Personal Branding: The 4 Things You Need
This is part of a 2 part series about how to build your personal brand.
Engage in personal branding and utilise the power and reach of the major digital channels. It’s easier than you think to get started.
In recent years personal branding has become hugely popular with a variety of professionals along a variety of different disciplines. There are a number of key benefits. For CEO’s, it helps them to get across a more personal, human side for their company, creating trust. For any professional, it’s a platform to showcase your skills and knowledge, which is great for employability. It’s also another way to cast your net further and connect with more people. If people follow your personal brand, they have a vested interest, and are more likely to help you out when you need it. Finally, while it is gaining popularity at an increasing rate, it can be great for differentiation. It could be the difference between you getting that job or gaining those customers. It is a way for people to see another side to you and what you have to offer. So, where to start.
Digital is a huge part of personal branding, and a huge part of digital is social media. People are much more likely to follow a person than a company. If you aren’t already active through social media, there is no better time to start. It’s also extraordinarily easy to start on social media. For the most part, signing up takes less than a minute. These will serve as a platform. The number of social media users is expected to reach almost 3 billion by 2020.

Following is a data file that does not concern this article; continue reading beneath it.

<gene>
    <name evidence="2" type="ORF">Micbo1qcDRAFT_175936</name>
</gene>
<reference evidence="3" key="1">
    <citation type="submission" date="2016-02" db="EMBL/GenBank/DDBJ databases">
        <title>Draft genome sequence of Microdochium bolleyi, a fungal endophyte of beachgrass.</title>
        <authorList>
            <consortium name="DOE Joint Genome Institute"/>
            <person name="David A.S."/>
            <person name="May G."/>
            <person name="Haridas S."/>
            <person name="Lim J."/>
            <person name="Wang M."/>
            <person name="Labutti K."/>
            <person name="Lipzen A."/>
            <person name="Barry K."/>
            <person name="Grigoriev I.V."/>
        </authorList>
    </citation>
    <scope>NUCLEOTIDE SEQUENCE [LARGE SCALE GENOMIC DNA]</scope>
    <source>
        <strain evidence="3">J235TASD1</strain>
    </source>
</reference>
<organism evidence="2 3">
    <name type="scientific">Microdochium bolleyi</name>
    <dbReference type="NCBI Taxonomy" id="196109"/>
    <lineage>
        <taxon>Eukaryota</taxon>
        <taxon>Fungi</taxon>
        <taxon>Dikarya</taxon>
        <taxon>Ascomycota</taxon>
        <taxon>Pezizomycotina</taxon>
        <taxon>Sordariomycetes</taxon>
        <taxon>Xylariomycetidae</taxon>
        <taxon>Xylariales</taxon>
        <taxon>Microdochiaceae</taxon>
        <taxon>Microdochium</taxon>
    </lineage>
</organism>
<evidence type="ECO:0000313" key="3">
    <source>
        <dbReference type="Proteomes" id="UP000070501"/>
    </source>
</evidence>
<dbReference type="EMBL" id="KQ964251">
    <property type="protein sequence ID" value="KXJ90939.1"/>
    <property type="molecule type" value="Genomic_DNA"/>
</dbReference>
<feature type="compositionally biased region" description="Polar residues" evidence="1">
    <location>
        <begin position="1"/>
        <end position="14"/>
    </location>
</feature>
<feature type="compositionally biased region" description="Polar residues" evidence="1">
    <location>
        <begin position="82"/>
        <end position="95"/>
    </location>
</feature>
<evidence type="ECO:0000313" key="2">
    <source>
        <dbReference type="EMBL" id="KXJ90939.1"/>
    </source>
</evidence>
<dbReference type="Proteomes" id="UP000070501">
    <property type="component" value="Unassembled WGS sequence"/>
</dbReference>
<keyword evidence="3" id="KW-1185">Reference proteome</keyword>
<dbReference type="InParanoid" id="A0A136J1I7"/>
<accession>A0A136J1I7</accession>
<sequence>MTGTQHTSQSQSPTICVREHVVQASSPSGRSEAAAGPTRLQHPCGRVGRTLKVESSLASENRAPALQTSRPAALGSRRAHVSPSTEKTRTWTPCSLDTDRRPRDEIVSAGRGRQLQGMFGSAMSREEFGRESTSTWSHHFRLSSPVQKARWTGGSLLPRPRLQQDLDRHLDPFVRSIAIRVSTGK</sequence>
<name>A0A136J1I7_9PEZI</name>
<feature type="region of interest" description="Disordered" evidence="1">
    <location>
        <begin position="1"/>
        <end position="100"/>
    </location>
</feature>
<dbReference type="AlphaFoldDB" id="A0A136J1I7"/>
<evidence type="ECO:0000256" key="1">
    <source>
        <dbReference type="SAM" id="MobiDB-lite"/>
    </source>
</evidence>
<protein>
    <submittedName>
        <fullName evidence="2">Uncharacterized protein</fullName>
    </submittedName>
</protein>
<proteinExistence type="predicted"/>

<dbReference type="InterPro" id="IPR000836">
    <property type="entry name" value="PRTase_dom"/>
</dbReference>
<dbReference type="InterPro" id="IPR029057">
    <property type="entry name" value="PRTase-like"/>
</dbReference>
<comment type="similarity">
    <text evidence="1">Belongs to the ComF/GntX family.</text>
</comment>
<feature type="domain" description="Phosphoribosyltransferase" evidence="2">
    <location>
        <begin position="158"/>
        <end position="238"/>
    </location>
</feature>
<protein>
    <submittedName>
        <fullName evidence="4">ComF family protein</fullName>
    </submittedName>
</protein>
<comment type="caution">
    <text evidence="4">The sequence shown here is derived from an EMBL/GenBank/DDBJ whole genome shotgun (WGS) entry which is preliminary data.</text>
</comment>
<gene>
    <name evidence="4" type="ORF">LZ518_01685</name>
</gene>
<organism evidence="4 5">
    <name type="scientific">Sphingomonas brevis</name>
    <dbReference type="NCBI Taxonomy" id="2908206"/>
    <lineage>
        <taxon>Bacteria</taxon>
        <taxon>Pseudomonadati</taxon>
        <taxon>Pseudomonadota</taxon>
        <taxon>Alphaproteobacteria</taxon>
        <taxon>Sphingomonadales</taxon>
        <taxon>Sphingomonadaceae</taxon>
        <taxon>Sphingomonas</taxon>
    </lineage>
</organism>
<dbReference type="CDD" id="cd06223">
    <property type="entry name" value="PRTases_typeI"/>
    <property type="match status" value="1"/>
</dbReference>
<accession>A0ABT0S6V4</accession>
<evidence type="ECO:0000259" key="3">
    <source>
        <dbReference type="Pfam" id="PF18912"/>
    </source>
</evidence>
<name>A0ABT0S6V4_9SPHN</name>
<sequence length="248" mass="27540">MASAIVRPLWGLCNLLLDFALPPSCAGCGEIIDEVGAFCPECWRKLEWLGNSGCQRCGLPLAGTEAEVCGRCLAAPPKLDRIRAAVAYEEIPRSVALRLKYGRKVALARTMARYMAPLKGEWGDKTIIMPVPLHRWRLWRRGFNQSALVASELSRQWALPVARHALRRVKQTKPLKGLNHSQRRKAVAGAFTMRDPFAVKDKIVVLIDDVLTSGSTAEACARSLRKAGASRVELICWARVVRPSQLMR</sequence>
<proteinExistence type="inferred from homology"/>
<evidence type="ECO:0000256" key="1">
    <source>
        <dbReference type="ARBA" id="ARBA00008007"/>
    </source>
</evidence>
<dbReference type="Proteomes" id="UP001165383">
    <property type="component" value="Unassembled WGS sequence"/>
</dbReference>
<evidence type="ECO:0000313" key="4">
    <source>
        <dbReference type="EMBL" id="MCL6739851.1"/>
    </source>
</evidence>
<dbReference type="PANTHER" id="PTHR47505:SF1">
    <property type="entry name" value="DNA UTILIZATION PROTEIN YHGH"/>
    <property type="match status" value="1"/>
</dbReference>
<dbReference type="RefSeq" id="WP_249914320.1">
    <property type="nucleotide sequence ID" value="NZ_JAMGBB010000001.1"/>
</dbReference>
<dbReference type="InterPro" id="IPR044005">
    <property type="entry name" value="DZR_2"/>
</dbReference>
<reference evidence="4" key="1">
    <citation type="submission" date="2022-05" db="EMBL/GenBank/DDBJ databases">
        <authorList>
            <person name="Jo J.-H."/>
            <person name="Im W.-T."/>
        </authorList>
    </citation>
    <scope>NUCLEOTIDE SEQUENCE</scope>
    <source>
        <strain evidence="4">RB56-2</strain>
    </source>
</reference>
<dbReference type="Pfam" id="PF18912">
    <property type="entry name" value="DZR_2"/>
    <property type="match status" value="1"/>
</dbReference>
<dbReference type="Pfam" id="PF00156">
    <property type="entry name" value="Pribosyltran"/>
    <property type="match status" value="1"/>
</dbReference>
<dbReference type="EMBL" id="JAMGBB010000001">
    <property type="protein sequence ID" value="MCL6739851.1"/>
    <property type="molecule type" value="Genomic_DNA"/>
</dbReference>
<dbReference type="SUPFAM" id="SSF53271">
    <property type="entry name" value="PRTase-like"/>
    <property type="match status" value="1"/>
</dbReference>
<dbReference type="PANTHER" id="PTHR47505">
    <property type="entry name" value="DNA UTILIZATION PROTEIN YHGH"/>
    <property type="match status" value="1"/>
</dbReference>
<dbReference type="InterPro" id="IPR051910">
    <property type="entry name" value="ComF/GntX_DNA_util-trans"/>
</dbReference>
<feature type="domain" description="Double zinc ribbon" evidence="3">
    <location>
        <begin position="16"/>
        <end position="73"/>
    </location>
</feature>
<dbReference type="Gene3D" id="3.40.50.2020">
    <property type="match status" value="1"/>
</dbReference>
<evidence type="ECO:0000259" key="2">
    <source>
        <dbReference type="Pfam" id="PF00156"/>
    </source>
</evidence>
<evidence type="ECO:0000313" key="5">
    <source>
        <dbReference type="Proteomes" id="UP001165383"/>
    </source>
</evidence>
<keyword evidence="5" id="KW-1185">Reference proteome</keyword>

The problem is that there are a number of social media channels. Furthermore, it is recommended that you diversify your content throughout your channels so as to encourage users to follow them all. However, this is time-consuming. So which channels do you really need to be on? This of course depends on where your target audience is. 35-70 year olds generally prefer Facebook over other channels, while Instagram, Twitter and Snapchat are generally preferred by 35’s and under. YouTube has a fairly even split of users. Regardless, the main channels to consider first are Facebook, Twitter, Instagram, Snapchat, Google+ and YouTube. We will consider content and how to best utilise these channels in the next part. While social media has a huge reach, there is still another side to digital, which is of course Google search.
Google search is the first port of call for most people when trying to obtain information. Yes, your social channels will appear in the search, and while people can still view your profiles if they aren’t on social media, the amount of information about you can be limited. Ideally, one of the first results to appear should be your website. As mentioned, we will discuss content in the next part, however a website is a great place to display your skills and knowledge through a blog. A website can be virtually whatever you want it to be. You can decide exactly what people see when they first click on it. It could be a video, an image, something interactive or some simple text with any message you like. It could display your best achievement, an inspirational quote or something about you that expresses your personal brand perfectly.